Viktor Nnabuihe


Viktor Nnabuihe

Alumnus (Class of 2016)

Environmental Chemistry

Irving K. Barber School of Arts and Sciences

Okanagan (Kelowna, BC)

Bachelor of Science (in progress)

Edmonton, Alta.

“What we are taught are the keys to help us create the life of our choosing.”


Viktor’s Story

Environmental Chemistry undergrad Viktor Nnabuihe wants to improve global water quality and food security

WHEN VIKTOR NNABUIHE CHOSE UBC OKANAGAN, he saw it as an opportunity to start a new chapter of his life on a blank page, a chance to really figure out who he is. Moving away from family and friends in Alberta, Nnabuihe welcomed change with excitement. Why Environmental Chemistry?

“UBC is among the top-ranked universities in the world, and I wanted to be a part of its legacy,” he says. “I wanted to be part of an institution that would properly set me up for a successful future, and I knew UBC could provide that to me.”

Nnabuihe looks back on his undergraduate studies and reaffirms that he made the right decision coming to UBC Okanagan. “Declaring Environmental Chemistry as my major in my second year was one of the best decisions so far.”

Beyond books, Nnabuihe helped form and establish, and also served as the President of the Environmental Chemistry Course Union (ECCU), shaping the ECCU into an important resource for students on campus. His involvement in student associations and clubs, however, does not end there.

In 2015, Nnabuihe co-chaired the Canadian Cancer Society’s Relay for Life event, raising more than $30,000 for cancer research at UBC Okanagan. In 2014/2015, Nnabuihe was President of the British Columbia Waste Water Association (BCWWA) UBC Okanagan Student Chapter. This year, he’s the Assistant to the Vice-President of Finance & Operations for the University of British Columbia Student Union (UBCSUO). To top that off, when he has the free time, you can find Nnabuihe working as a teaching assistant for upper-level environmental science and analytical labs.


For Nnabuihe, the biggest highlight of his UBC experience has been meeting people.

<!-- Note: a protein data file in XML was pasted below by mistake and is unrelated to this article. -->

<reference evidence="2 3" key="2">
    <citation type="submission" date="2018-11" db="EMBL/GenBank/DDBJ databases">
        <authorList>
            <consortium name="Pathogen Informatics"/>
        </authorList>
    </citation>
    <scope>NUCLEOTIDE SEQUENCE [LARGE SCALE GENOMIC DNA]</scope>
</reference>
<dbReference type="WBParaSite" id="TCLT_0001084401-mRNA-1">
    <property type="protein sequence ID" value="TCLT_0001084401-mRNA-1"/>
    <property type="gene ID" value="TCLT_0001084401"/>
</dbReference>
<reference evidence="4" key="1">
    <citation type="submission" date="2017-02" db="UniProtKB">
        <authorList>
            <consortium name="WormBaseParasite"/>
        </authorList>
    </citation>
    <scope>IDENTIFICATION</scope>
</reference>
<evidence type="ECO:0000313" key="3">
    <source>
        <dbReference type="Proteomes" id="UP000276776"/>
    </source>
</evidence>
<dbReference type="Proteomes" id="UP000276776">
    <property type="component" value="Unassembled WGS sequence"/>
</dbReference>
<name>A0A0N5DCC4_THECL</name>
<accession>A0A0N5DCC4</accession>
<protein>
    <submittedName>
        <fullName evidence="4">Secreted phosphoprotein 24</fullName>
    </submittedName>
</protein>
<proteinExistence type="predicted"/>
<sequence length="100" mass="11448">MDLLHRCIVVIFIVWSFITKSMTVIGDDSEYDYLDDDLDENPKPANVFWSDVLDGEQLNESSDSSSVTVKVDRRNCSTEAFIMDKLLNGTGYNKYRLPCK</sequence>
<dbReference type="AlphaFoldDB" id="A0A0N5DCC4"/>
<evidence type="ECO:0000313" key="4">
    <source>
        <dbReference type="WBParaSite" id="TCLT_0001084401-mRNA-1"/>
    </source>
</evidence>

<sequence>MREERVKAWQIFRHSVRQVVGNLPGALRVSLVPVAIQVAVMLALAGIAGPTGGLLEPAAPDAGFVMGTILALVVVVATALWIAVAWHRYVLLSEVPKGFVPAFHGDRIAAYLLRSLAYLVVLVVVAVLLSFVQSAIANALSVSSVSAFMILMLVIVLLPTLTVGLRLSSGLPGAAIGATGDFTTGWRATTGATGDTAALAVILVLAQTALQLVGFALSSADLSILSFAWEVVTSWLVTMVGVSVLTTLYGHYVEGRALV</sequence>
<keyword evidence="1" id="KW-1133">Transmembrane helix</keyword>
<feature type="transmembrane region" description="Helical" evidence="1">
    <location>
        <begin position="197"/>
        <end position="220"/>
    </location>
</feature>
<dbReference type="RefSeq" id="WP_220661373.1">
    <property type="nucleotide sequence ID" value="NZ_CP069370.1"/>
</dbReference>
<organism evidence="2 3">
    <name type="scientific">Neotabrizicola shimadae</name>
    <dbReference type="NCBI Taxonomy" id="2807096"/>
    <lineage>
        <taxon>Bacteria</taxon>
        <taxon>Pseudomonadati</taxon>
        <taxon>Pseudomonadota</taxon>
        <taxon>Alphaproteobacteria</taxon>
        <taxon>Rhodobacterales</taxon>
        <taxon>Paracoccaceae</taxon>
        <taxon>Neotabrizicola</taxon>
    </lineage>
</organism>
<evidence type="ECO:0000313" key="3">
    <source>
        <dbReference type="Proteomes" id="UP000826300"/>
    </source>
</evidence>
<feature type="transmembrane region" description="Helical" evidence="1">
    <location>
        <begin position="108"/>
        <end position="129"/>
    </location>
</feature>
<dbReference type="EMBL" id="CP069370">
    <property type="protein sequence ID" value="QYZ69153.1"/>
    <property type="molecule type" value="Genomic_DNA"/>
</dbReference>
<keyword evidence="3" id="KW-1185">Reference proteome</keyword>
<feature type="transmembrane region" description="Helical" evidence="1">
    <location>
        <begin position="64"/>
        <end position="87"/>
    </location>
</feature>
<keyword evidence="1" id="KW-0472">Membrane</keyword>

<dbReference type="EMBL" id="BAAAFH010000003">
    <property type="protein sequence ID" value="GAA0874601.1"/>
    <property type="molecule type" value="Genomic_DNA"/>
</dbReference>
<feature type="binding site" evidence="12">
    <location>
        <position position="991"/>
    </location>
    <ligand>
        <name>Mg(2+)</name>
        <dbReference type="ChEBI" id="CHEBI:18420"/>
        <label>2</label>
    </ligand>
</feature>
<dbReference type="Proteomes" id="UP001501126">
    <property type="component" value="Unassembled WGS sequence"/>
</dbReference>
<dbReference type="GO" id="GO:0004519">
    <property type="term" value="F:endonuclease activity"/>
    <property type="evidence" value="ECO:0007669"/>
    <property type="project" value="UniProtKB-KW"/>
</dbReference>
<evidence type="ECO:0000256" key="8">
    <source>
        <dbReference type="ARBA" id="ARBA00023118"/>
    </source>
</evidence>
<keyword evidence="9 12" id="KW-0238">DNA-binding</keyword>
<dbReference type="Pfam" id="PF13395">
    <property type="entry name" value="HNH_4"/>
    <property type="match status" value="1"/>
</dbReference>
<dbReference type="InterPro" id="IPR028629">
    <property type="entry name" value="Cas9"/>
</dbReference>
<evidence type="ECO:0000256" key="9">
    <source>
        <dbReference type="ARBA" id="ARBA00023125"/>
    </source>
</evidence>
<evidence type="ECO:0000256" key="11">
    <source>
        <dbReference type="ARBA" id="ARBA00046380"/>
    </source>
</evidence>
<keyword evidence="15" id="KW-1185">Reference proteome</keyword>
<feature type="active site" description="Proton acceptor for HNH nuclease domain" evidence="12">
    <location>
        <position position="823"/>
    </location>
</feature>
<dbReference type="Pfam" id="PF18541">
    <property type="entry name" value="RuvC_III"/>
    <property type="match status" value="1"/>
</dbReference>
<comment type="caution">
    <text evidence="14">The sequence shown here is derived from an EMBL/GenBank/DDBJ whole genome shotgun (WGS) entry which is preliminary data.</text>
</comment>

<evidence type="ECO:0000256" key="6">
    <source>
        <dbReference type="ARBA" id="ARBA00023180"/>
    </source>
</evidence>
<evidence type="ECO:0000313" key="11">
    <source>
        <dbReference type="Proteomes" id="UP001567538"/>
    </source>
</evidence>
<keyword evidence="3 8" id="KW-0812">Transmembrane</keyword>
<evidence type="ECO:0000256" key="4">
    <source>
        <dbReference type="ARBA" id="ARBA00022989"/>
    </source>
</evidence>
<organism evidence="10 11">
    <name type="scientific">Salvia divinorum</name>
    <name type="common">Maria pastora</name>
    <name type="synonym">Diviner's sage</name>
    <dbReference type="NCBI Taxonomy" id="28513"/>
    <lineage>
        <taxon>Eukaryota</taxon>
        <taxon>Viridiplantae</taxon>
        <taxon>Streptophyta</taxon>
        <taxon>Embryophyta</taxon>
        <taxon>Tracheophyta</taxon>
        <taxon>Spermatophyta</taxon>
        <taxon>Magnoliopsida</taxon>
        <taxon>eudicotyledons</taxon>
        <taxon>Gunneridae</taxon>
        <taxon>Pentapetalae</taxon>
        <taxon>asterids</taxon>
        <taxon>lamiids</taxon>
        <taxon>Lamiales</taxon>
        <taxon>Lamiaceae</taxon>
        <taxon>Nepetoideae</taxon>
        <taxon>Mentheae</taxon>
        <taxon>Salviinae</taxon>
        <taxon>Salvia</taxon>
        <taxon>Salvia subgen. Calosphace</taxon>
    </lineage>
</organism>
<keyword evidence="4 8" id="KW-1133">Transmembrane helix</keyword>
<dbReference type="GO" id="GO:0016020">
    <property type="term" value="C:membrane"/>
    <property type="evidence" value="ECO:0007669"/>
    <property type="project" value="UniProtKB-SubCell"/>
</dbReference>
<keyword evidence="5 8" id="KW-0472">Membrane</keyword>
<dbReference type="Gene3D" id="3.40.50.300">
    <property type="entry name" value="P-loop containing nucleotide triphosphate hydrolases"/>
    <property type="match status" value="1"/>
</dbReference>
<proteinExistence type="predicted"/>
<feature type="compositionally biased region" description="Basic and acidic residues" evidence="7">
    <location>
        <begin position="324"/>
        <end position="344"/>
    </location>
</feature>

“I have come to realize that so many of the opportunities that have been granted to me, ranging from playing basketball with the Mayor of Kelowna, to meeting the Deputy Vice-Chancellor and Principal of UBC, to spending time with an Olympic podium athlete, have only been possible because of the individuals that I have been privileged to work and interact with.”

Nnabuihe adds that the road to earning his degree hasn’t been “all unicorns and rainbows.”

“There were countless hours spent in the library, along with many all-nighters. Nevertheless, I believe the hard work that went into the degree is what makes me value it so much.”

“Upon graduating, I will have learned many things and passed many exams. More important to me than the academic knowledge that I have gained, is the hard work ethic that I have developed,” he says.

“University is not easy. It is an incredible learning process. Along the way, I always reminded myself take a breath and keep working harder. No matter what, it’s important to keep perspective, laugh off the bad days, and just do your best.”


Nnabuihe largely credits two professors—Professor of Chemistry Susan Murch and Associate Professor of Chemistry Karen Perry—for making a big difference in his UBC experience.

“Despite teaching and interacting with hundreds of students, Dr. Murch and Dr. Perry saw something in me,” Nnabuihe says. “They helped me come to understand that what we are taught is not the end; what we are taught are the keys to help us create the life of our choosing.

“Dr. Murch and Dr. Perry taught me to think for myself and mentored me. They made time for me when it didn’t look like they had any. When you commit to an idea, and show passion, professors will see that, and if you are ready to invest the time and effort, they will do the same.”


As Nnabuihe prepares for his next chapter, one thing is clear: his passion for finding solutions to problems that will contribute positively to humanity. In particular, honing in on the growing world population.

“We are eventually going to face water and food shortages. I have a strong desire to try and find ways to mitigate this harsh reality,” he says. “Water quality and food security are the two areas I am passionate about—what I want to focus my future and career on.

“I have always had the mindset of giving back to my community, and making an impact to the world in a positive light.

“My parents are to thank for instilling that mindset within me from day one. Dr. Murch and Dr. Perry are to thank for giving me the tools to succeed.”

—by May Li